The Lost Crown, like its predecessor Dark Fall, starts with a frantic train ride out to a tiny end-of-the-line town in the English countryside, where you promptly get stranded and, for reasons which are sufficiently vague that they boil down to "The plot's over there, get on with it!" you find yourself spending the rest of the adventure skulking around shabby places with bad lighting, wondering why the calendars have gone all wonky, and having the bejeezus scared out of you by things jumping out and going "Boo!" Sort of like Lost, except set in Cornwall and with better dialog. (But not better acting, unfortunately.)
In fact, to that end, so far The Lost Crown feels something like a "do it again, but bigger" of Dark Fall, with a lot of the same elements showing up again. Ghost-hunting gadgetry? Check. Phantom trains? Check. Something nasty in the bathroom? Check. Lots of ghosts with individual-but-connected histories? Check. Time and space getting all discombobulated? Check. ("What do you mean that place burned down in 1968? I just spent three hours completing quests in it!") Something wicked behind it all? Check, I think. (I say I think, because I haven't finished it yet but it's certainly looking that way.)
On the other hand, The Lost Crown adds several other elements that Dark Fall is noticeably missing — a big one being other people to talk to. Granted, they all have exaggerated diction and move like theme park animatronics, but it does at least make the game seem a little less lonely. One of the NPCs even comes along and helps you in your investigations for part of the way, providing some illusion of camaraderie and banter while the shapeless thing rises up out of the floor and attempts to do you in. But only attempts — taking a cue from LucasArts during their heyday, The Lost Crown is a game in which it's impossible to get yourself killed or into an unrecoverable failure. This blunts the suspense a little, but not that much given that in other games when you get yourself killed you just reload from a save anyway.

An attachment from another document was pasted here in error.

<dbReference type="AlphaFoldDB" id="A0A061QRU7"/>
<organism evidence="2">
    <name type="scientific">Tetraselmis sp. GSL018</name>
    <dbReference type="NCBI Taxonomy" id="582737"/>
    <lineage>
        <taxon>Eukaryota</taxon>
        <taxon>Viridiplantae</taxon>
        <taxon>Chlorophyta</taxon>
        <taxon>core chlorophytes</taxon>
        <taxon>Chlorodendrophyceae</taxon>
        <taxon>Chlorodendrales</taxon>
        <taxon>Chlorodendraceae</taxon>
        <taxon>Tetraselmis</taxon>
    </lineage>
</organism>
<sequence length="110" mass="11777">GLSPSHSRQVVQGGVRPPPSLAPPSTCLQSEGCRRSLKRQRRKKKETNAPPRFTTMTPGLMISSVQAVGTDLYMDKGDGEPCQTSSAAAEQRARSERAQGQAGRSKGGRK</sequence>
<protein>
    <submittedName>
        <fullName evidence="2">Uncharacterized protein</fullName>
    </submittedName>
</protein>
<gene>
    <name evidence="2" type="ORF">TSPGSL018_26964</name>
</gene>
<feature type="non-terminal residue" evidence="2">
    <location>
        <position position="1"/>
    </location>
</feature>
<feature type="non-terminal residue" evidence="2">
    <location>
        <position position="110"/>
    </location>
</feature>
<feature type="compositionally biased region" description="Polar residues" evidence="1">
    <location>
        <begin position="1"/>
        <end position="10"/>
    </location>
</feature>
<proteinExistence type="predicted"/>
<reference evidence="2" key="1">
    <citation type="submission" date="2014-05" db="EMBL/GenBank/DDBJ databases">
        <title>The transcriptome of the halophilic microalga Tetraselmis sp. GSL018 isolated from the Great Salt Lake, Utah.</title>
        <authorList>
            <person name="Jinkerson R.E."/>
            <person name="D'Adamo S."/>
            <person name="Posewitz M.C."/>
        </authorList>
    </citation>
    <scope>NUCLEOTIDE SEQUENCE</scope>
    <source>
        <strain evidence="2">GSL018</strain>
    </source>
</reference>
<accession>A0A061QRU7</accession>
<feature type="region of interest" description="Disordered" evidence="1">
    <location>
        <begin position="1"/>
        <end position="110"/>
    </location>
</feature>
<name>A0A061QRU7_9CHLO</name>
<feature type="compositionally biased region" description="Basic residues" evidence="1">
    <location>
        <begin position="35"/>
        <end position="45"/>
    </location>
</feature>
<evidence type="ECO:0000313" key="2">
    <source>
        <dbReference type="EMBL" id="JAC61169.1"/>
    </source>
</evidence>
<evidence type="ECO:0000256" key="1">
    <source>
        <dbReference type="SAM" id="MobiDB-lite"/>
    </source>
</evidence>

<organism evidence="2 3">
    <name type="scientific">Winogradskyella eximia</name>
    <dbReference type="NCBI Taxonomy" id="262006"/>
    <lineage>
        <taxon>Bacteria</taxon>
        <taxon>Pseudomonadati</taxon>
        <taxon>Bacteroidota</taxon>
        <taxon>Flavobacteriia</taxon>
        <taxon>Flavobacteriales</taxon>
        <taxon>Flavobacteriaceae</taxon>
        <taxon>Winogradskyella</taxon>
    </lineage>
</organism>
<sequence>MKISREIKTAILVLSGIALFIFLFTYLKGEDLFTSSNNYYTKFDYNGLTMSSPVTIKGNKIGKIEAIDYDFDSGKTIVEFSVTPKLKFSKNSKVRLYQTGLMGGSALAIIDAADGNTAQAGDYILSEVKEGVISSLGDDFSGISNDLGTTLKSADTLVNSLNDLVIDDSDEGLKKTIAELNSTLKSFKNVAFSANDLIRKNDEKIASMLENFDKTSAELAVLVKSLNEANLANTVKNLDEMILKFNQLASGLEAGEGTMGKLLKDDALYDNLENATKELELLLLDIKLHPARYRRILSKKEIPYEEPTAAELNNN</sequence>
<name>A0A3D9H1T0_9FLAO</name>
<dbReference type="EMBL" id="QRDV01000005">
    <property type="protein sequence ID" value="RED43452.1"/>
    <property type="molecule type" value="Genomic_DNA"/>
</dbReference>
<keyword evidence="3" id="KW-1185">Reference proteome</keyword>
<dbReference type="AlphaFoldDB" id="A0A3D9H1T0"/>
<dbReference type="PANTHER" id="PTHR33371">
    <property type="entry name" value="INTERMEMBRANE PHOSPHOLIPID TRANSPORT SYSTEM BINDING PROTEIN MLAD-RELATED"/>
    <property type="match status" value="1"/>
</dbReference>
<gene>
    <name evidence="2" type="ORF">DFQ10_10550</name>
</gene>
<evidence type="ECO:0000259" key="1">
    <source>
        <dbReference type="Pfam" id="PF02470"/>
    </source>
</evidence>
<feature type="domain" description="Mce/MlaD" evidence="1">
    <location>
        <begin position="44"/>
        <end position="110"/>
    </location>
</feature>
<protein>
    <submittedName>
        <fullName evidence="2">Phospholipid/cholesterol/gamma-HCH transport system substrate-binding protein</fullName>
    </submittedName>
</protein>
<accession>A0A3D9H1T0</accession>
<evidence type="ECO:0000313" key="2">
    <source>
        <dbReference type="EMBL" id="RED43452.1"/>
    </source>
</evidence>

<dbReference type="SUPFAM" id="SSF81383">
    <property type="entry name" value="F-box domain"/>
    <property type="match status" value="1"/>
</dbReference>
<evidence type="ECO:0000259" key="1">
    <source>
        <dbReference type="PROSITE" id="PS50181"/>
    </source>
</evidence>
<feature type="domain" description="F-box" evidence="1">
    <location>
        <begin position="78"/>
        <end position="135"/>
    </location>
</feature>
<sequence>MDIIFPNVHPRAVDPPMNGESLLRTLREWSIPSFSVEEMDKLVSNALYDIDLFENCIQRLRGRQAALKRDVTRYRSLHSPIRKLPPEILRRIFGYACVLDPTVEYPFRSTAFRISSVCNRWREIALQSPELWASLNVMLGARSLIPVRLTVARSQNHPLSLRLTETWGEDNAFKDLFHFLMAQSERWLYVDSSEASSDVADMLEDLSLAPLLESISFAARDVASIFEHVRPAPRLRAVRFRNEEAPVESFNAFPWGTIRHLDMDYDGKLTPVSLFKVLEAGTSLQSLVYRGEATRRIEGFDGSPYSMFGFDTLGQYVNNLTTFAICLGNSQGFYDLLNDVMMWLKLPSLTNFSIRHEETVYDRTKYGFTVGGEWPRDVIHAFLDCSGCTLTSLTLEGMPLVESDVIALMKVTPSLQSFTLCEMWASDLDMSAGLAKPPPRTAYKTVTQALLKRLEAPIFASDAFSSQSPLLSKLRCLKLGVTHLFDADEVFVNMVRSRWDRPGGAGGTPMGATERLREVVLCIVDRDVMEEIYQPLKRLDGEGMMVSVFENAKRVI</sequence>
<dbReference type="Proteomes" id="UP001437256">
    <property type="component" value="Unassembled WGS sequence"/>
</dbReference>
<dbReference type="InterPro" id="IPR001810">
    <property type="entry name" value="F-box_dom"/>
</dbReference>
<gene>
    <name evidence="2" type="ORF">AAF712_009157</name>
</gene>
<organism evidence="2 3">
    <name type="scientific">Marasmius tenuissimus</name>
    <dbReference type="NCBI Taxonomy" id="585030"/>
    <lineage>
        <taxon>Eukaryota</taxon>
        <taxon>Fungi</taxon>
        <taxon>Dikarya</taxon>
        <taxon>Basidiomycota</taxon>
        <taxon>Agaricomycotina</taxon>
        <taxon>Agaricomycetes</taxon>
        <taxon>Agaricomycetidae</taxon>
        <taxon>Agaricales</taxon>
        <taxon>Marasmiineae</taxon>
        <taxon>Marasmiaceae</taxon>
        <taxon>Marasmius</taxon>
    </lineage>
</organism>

As far as technical issues go, I'm about 2/3 of the way through and I've just found my first bug, which is pretty impressive for a game made on the cheap. The visuals are very nice, mostly in black and white, which is a little weird, but with splashes of color to add highlights or establish a mood. The only real problems are that movement is wonky (stiff and artificial, as I say, like animatronics), and that the voice acting is generally not so hot. It's not bad per se, it's just "Very. Exaggerated. With. Crisp. Enunciation. And. Slow. To. The. Point. Of. Distraction." Even the witty repartee sounds something like a schoolhall recital. These two elements combine to create a game that feels a bit like it was made in 2000, rather than just this past winter.
Of course, with the way time slides around in the game, maybe that's intentional. ;)
I'll post a final review once I finish it. But so far, it's quite good. I just wish it would pick up the pace a smidge.